Right now, the White House and the Administration are constantly taking actions, and Congress is considering bills, on many positions I disagree with.
So I’ve changed my approach. I don’t have my members of Congress on speed dial. I have called them and written them more since January than at any time since I took my oath of citizenship in 2010.
I pay far more attention to the minutiae of how the legislative process works, because I’m much more concerned that the Republican majority and White House will make policy and pass laws that I don’t think are in America’s best interest.
Even though Republicans hold power in two of three branches of government, they have do not have unanimous views or vision. Being in opposition is easier than governing. The President is surprised to find that he does not get his way. The Democrats and Republicans in Congress are listening to their constituents before they vote, not simply voting along party lines. The greatest fears of those out of power have not come to pass (at least not yet).
I’ve taken a step back from liberal blogosphere weekly listings of all the worrisome bills that have been introduced. Most bills proposed don’t become law. The 114th Congress was more productive than the 113th and 112th Congresses. The House beat its historical average, passing 11.2% of bills it introduced. The Senate passed 4.8% of its bills, fewer than its 7.1% average.
I have realized that the stream of news from the embattled left requires just as much critical reading as the ebullient right. I’ve trimmed my media feed to a handful of sources from the mainstream swim lane, below, and sample a bit of the governing majority viewpoint from contrary-minded friends and the right side of the infographic.
I’ve waited a couple of months to see how things are unfolding before even trying to write. Every day, I’m spending more time sorting through the latest events and announcements. Every day, I hear the new thing. I’m grateful for reporters who dig in to clarify or confirm or correct whatever the President said. I wait and see what happens next. Then I research to figure out what I know, what I don’t know. I try to get to a point where I know enough to have an intelligent conversation or ask intelligent questions with someone else on either side of the aisle.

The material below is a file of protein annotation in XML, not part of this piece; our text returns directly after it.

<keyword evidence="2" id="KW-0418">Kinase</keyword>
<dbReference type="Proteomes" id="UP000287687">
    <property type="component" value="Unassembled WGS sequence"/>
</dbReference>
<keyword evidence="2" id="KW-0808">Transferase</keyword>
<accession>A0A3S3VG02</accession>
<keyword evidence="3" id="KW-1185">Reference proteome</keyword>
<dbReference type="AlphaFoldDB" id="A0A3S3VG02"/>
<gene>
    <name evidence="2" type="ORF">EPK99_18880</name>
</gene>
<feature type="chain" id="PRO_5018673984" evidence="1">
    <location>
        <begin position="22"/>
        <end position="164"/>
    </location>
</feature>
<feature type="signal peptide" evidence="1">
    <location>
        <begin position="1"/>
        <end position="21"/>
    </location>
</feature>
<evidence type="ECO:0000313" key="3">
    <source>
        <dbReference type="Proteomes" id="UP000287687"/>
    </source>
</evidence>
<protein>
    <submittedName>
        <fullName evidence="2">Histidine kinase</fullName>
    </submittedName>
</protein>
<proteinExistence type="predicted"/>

I don’t expect to agree with the current Administration on much. But I watch and listed and ask questions to try and understand. Here are just a few issues that are top of mind for me right now.
- The Executive Order banning travelers and suspending entry of refugees from six predominantly Muslim countries: does not increase national security by preventing attacks by Islamist militants. There is already so little chance of terrorist attack in the United States by someone from those countries that the ban changes virtually nothing. The ban helps the President and his Administration gain support from Americans who have been made to believe they are not safe. By pointing to people from predominantly Muslim countries as a potential danger, the travel ban makes people feel the President has made them “safer” by banning those people.
- Health care: Is the Affordable Care Act perfect? No. Are there major issues that need to be addressed so that insurers will continue to offer coverage? Yes. But why would Republicans and the White House propose changes that experts estimate may result in between six million and twenty million people losing health care coverage ? The Joint Committee on Taxation estimates that proposed changes in health care would cut taxes by at least $600 billion. I just paid my 2016 taxes. Would I have preferred to keep that money? Not if it’s the price I need to pay to live in a country where people who are sick can get care without going bankrupt. Not if my taxes give people better access to everyday care that keeps them healthier and out of emergency rooms and expensive procedures that could have been avoided.